What are the Long Term Effects of Heroin Abuse?


long term effects of heroin abuse

Heroin is a highly addictive illicit drug considered one of the most dangerous substances on the market. Using heroin can lead to many short and long-term complications. People who use heroin risk permanent damage to their physical, emotional, and behavioral well-being.

If you or someone you love use heroin and need help to regain control, reach out to the caring specialists at Moving Mountains Recovery to learn about our holistic treatment programs. Help is just a call away.


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What is Heroin?

Heroin is an illicit drug created from morphine, a derivative of the opium found in the poppy plant. Heroin is available in several forms, including a white or brown powder and black tar. People use heroin by snorting it, injecting a liquid form, or smoking it.

Heroin causes an almost instant hit of pleasure, relaxation, and euphoria. The drug affects the pleasure and reward centers of the brain, making it highly addictive. People who use heroin can develop dependence and addiction quickly. Heroin addiction is tough to treat, but comprehensive support and treatment can help people put their addiction behind them and move forward.

Even after people stop using heroin, they may experience the long-term effects of heroin abuse for a long time. Early access to treatment and ongoing support is essential to long-term recovery and management of lingering side effects.

The Risks of Heroin Use

Heroin use can cause immediate harm to your health and safety. The short-term effects of heroin use include:

  • Sleepiness
  • Trouble with thinking, memory, and focus
  • Heaviness in the arms and legs
  • Dry mouth
  • Nausea
  • Vomiting
  • Itching
  • Slow heart rate and breathing
  • Nodding off

Deadly heroin overdose can also occur. Combining heroin and other substances can be immediately life-threatening.

The Long-Term Effects of Heroin Abuse

Heroin use can result in a wide array of adverse consequences and can develop into a life-threatening addiction. Over time, people may find that they need to use more heroin to get the pleasurable effects they desire–this is a signifier of tolerance.

Tolerance can create a cycle of needing more and more over time, which can cause dependence and addiction.

People who use heroin regularly are at risk of the short-term consequences of heroin abuse, but also face the long-term effects of heroin use. These are extensive and include the following:

  • Insomnia
  • Infections of the heart’s lining and valves from using dirty needles
  • Abscesses
  • Chronic, severe constipation
  • Pneumonia and other lung diseases
  • Mental health conditions like depression and antisocial personality disorder
  • Sexual dysfunction
  • Irregular periods

The way people use heroin can affect what long-term effects of heroin use they may experience. For example, people who inject heroin are more likely to sustain tissue damage and infection, heart disease, and abscesses. Those who snort heroin may be at increased risk of erosion of the facial tissues.

Heroin users are also at risk of contracting blood-borne diseases, including HIV and Hepatitis C, if they share needles.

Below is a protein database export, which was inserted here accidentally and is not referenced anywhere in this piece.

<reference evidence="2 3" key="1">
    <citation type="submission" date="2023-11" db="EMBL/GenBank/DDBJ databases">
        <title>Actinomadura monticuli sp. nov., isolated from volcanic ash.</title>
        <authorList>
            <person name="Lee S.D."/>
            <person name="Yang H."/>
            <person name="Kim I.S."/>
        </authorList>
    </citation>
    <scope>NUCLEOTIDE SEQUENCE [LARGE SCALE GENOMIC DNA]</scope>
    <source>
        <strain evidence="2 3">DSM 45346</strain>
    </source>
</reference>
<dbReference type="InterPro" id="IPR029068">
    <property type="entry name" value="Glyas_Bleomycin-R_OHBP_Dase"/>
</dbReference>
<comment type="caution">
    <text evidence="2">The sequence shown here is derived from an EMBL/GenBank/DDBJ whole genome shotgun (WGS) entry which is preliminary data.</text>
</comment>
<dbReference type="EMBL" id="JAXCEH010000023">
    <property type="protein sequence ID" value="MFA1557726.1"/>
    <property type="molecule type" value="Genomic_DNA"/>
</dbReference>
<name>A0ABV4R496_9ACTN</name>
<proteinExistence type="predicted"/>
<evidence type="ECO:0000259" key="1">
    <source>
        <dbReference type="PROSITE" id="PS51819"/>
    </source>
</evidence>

Signs of Heroin Abuse and Addiction

Heavy or regular periods of heroin abuse change the brain’s physical structure and chemical makeup. These changes make it nearly impossible for someone to stop using heroin, even as they face worsening consequences of their substance abuse. If someone stops using heroin suddenly, they will likely experience brutal withdrawal symptoms. Often, the extreme discomfort of heroin withdrawal pushes people to use the drug again.

Getting treatment as early as possible is the best way to avoid the long-term effects of heroin use. Recognizing a problem is the first step toward getting the help you need.

Some of the signs of heroin abuse and addiction include:

  • Dramatic weight loss
  • Severe fatigue
  • Depression
  • Insomnia or significant sleep disruptions
  • Isolating from friends and family
  • New or worsening relationship strain
  • Neglecting responsibilities at work, school, or home
  • Pneumonia or tuberculosis

If you notice these signs in yourself or others, seek treatment immediately. You do not have to live with addiction. Treatment can help you address heroin addiction’s physical, emotional, and behavioral aspects and move toward a healthier future.

Comprehensive heroin addiction treatment programs use evidence-based and holistic therapies to help people heal from addiction and adopt new, healthy routines that support lifelong recovery. Many begin in a medically-supported heroin detox program before moving on to a treatment program that includes therapy, medications, support, and lifestyle changes to improve health in recovery.

Get Help Now

Heroin abuse and addiction can wreak havoc on your life. Living with an untreated addiction robs you of your health, relationships, and future. Don’t live with your substance abuse–fight for your life and get the help you deserve.

At Moving Mountains Recovery, we offer holistic, supportive addiction treatment programs designed to help people thrive in recovery. Our focus on whole-self healing means you can put addiction behind you, find a new purpose in life, and make connections that will last a lifetime.

Don’t wait for another day to go by. Reach out today to learn about your heroin rehab options and get started.

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